West Chester University program aims to help Black male students succeed

WEST CHESTER, Pennsylvania (WPVI) -- West Chester University is empowering and supporting Black male students through a new program designed to defy a national trend in racial equity gaps for Black men in college.

The COMPASS (Commitment to the Objective of Mentoring, Perseverance, Achievement, Sustainability, and Success) program invites Black undergraduate students to participate in this effort developed to help them excel.

Tyler Rhoden is a third-year undergraduate from Philadelphia. He admits he struggled to adjust during his first months at West Chester.

"At West Chester University, I know that the graduation rate for African-American males is really low," he said.

"I didn't really fit in with a lot of things that was going on at campus at the time," Rhoden added. "So when I was introduced to this opportunity where we could be mentored by people like us, African-American males that know the ins and outs of school."

Rhoden was paired with Fred Fleming, a third-year graduate student at West Chester studying Higher Education, Counseling and Student Affairs. Fleming is now his academic mentor.

They meet at least once a week to go over grades, test scores, class selection and to discuss just about anything Rhoden has on his mind.

"Just having the mentorship and that extra help to push me to want to succeed and do better for myself, just checking in on me, not as just as a mentor, but as a friend and make sure I am going through the right paths," Rhoden said.

Fleming said, "I am not a teacher, professor, advisor. I am just somebody at West Chester here to help you, so let me help."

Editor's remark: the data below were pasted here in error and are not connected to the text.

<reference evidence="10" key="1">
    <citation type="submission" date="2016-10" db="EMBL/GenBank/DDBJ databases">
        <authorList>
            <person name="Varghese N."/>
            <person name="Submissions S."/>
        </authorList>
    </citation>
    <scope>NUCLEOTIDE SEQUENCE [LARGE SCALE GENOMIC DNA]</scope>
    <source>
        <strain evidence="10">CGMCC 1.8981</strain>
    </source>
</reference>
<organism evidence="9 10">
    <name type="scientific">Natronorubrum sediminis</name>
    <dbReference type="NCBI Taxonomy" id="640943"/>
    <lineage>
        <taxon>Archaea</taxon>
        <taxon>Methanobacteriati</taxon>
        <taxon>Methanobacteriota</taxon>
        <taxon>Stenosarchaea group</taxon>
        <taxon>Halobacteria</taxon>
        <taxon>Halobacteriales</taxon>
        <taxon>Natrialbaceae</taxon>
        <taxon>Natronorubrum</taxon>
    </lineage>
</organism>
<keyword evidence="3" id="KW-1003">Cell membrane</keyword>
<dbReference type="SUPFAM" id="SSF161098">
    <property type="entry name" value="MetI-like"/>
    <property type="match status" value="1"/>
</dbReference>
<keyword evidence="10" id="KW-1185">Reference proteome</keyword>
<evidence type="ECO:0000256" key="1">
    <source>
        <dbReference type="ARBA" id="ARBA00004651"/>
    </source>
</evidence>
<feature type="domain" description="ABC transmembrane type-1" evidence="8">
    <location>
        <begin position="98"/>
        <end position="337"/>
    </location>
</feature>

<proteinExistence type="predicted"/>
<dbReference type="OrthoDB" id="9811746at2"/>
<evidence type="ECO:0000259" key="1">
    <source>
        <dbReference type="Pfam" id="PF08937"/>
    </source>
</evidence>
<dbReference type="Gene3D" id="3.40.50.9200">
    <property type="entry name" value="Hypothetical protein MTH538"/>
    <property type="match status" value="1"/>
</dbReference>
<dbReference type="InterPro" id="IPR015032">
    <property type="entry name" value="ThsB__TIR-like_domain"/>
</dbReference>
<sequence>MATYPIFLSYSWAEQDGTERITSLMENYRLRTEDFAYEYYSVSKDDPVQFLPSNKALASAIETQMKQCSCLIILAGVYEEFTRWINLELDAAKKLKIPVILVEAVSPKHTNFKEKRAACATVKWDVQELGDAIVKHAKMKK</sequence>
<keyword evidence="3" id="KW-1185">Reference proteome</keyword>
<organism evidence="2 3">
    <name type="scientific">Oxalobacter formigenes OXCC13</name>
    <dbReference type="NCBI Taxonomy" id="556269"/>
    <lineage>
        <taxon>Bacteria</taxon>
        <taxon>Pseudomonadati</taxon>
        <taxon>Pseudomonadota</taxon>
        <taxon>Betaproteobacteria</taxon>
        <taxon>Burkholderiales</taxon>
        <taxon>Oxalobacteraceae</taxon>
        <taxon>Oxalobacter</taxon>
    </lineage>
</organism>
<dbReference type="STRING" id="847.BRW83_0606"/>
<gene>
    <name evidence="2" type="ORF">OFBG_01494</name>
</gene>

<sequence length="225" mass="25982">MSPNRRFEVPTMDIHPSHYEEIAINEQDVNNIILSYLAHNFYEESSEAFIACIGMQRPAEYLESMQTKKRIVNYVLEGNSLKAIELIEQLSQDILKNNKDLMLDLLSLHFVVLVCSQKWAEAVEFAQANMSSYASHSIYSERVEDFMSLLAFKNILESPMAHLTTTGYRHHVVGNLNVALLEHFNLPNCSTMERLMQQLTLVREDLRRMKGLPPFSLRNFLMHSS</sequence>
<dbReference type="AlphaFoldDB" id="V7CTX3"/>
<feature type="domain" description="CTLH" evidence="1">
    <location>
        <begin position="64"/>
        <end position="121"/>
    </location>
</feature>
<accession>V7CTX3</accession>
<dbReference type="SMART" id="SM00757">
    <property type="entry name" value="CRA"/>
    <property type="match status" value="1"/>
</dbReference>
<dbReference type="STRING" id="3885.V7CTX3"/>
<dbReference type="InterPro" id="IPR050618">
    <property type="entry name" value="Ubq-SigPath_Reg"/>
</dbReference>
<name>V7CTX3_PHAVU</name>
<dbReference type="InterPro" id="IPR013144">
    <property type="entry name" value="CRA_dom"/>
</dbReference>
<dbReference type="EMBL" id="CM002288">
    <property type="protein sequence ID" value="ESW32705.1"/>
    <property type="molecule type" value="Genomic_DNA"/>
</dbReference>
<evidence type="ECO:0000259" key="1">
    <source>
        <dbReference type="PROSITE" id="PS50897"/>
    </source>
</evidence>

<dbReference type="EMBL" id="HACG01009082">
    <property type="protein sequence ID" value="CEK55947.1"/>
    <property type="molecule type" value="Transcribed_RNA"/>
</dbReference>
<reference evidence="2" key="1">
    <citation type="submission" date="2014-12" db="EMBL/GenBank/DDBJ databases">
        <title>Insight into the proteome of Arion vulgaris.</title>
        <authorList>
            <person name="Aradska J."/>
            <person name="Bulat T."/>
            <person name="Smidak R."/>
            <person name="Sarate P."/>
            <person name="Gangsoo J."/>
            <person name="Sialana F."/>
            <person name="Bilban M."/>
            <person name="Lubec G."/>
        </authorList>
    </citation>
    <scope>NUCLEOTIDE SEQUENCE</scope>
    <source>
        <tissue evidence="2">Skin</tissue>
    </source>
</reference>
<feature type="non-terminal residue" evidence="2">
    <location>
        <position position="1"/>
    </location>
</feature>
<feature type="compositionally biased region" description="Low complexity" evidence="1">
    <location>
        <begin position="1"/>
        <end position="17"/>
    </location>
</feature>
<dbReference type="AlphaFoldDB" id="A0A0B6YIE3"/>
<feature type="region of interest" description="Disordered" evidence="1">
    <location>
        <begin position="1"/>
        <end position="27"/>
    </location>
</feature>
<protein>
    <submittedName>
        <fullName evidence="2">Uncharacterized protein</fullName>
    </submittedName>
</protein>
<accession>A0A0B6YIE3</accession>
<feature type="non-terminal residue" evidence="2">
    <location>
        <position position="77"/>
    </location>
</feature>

Along with the graduate mentors, students in the COMPASS program take part in a weekly study hall, and they have access to tutoring each week.

The undergraduate students in the program often seek advice and ask questions of their mentors on a variety of topics including mental health, financial aid, housing, and even ways to secure textbooks.

Dr. Tammy James, professor of health and coordinator of academic support services, said the program is based on the highly successful model that she continues to lead for the University's student-athletes.

"One thing that's been established very early on is that trust and respect between that graduate student and the mentor," James said. "For me, it was important for the undergrad students to see what success looked like, and we have those men walking across our campus. The chances of them crossing paths was not very likely, but this program can give that an opportunity to happen."

"It is an opportunity to connect these students with resources and services they might not otherwise take advantage of," she added.

The COMPASS program is still in a trial phase, but Rhoden has already signed on for next year. He has seen his grades improve and made a friend in Fleming.

"I just want to keep that same energy around me. Positive energy always does great, especially on campus," he said.
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